The pineapple plant is a terrestrial herb 2 1/2 to 5 ft (.75-1.5 m) high with a spread of 3 to 4 ft (.9-1.2 m); a very short, stout stem and a rosette of waxy, straplike leaves, long-pointed, 20 to 72 in (50-180cm) 1ong; usually needle tipped and generally bearing sharp, upcurved spines on the margins. The leaves may be all green or variously striped with red, yellow or ivory down the middle or near the margins. At blooming time, the stem elongates and enlarges near the apex and puts forth a head of small purple or red flowers, each accompanied by a single red, yellowish or green bract. The stem continues to grow and acquires at its apex a compact tuft of stiff, short leaves called the "crown" or "top". Occasionally a plant may bear 2 or 3 heads, or as many as 12 fused together, instead of the normal one.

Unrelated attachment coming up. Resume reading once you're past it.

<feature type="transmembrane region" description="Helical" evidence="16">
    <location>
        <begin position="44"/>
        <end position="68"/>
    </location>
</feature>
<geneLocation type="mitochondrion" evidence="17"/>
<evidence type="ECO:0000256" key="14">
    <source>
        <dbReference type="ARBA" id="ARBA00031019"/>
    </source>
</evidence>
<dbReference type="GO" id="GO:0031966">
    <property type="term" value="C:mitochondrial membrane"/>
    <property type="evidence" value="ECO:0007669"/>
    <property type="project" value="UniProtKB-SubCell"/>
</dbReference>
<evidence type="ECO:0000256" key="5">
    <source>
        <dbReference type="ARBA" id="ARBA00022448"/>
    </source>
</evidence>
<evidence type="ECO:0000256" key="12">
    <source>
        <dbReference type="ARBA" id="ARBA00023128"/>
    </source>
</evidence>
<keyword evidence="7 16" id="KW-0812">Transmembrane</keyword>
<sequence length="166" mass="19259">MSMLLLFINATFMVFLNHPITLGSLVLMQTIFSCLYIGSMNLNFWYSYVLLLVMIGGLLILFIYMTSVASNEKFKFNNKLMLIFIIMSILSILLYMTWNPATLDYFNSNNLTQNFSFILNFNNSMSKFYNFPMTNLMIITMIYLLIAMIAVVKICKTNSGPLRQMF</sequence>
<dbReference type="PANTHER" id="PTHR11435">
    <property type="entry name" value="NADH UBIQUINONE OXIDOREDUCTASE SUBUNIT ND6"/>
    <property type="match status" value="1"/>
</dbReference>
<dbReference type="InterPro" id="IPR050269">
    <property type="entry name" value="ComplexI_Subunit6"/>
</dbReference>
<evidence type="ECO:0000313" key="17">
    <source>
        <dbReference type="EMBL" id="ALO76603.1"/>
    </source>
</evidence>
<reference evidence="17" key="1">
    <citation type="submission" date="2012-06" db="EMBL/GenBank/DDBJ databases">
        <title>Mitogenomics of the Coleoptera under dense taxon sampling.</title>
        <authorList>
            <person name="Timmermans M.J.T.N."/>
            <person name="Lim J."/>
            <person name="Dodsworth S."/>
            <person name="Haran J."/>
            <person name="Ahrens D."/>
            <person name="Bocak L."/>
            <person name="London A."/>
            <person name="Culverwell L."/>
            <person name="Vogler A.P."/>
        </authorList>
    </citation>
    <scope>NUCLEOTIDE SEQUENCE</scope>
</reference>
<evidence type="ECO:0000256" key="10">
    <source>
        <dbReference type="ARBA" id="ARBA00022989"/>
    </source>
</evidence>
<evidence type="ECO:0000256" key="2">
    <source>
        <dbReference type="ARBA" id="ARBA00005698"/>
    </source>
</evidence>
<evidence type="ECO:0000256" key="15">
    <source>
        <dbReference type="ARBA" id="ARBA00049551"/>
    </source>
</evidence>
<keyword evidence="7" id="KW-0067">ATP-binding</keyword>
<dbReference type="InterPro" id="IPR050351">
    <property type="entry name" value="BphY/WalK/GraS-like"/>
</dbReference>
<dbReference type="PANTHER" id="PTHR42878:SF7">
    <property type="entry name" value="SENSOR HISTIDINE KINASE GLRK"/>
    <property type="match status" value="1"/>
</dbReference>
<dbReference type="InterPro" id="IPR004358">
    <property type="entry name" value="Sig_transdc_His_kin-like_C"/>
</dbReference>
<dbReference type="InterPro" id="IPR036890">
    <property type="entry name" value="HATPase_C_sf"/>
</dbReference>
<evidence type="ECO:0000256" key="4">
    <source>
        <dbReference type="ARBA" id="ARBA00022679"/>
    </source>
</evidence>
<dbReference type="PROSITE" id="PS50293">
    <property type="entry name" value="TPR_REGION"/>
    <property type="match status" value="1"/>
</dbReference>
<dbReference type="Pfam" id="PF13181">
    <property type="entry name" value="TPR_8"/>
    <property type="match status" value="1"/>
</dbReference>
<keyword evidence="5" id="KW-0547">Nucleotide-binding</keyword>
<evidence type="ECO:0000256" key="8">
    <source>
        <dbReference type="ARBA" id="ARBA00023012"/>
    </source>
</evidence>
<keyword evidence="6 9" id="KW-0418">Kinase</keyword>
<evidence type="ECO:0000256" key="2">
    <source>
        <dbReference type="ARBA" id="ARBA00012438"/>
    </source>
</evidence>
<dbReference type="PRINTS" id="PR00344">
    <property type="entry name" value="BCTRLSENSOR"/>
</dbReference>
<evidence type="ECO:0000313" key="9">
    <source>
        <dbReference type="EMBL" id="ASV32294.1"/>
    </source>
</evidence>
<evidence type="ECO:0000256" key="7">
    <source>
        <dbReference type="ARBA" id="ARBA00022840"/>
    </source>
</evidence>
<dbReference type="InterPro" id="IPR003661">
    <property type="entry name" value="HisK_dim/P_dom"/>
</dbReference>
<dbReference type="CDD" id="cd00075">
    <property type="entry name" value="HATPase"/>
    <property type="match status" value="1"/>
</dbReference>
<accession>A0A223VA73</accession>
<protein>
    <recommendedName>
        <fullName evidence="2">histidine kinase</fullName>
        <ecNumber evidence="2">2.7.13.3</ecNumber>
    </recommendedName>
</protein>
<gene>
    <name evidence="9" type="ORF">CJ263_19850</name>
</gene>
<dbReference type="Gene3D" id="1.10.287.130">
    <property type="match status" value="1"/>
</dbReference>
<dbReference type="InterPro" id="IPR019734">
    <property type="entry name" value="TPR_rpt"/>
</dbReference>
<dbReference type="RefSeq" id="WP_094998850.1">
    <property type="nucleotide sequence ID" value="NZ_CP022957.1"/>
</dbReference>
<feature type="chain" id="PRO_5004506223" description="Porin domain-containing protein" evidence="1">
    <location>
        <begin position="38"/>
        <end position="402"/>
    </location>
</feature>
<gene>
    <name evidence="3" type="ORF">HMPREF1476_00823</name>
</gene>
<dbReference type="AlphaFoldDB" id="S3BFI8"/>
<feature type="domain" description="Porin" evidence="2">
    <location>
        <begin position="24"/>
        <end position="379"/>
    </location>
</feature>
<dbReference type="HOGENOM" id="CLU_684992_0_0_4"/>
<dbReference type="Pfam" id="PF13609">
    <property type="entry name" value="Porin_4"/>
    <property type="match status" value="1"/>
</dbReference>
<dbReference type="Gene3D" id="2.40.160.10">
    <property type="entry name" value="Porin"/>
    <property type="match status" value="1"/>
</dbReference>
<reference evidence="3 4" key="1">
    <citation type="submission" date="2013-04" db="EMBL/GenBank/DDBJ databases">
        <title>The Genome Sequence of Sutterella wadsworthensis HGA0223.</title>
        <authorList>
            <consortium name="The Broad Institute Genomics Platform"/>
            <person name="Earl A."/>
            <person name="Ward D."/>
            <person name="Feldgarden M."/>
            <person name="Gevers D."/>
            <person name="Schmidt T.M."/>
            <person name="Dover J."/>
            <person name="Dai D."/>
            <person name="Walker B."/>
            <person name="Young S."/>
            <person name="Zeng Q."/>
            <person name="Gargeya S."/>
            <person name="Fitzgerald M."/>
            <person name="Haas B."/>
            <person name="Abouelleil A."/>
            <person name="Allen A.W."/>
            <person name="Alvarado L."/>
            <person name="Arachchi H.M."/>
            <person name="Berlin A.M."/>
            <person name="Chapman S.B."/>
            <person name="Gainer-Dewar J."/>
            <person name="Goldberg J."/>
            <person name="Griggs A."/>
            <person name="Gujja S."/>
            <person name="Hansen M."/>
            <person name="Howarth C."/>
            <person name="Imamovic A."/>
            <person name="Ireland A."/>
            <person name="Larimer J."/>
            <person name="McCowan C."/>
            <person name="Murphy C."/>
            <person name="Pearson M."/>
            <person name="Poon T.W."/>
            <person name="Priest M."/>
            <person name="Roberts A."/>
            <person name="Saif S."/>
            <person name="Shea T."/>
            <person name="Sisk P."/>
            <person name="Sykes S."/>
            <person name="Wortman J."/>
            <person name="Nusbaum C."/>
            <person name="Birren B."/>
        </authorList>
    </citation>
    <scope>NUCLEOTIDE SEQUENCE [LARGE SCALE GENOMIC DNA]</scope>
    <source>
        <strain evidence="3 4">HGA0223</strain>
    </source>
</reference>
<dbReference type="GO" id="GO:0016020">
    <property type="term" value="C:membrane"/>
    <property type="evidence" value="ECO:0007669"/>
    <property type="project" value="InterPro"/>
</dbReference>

As individual fruits develop from the flowers they join together forming a cone shaped, compound, juicy, fleshy fruit to 12 in (30 cm) or more in height, with the stem serving as the fibrous but fairly succulent core. The tough, waxy rind, made up of hexagonal units, may be dark-green, yellow, orange-yellow or reddish when the fruit is ripe. The flesh ranges from nearly white to yellow. If the flowers are pollinated, small, hard seeds may be present, but generally one finds only traces of undeveloped seeds. Since hummingbirds are the principal pollinators, these birds are prohibited in Hawaii to avoid the development of undesired seeds. Offshoots, called "slips", emerge from the stem around the base of the fruit and shoots grow in the axils of the leaves. Suckers (aerial suckers) are shoots arising from the base of the plant at ground level; those proceeding later from the stolons beneath the soil are called basal suckers or "ratoons".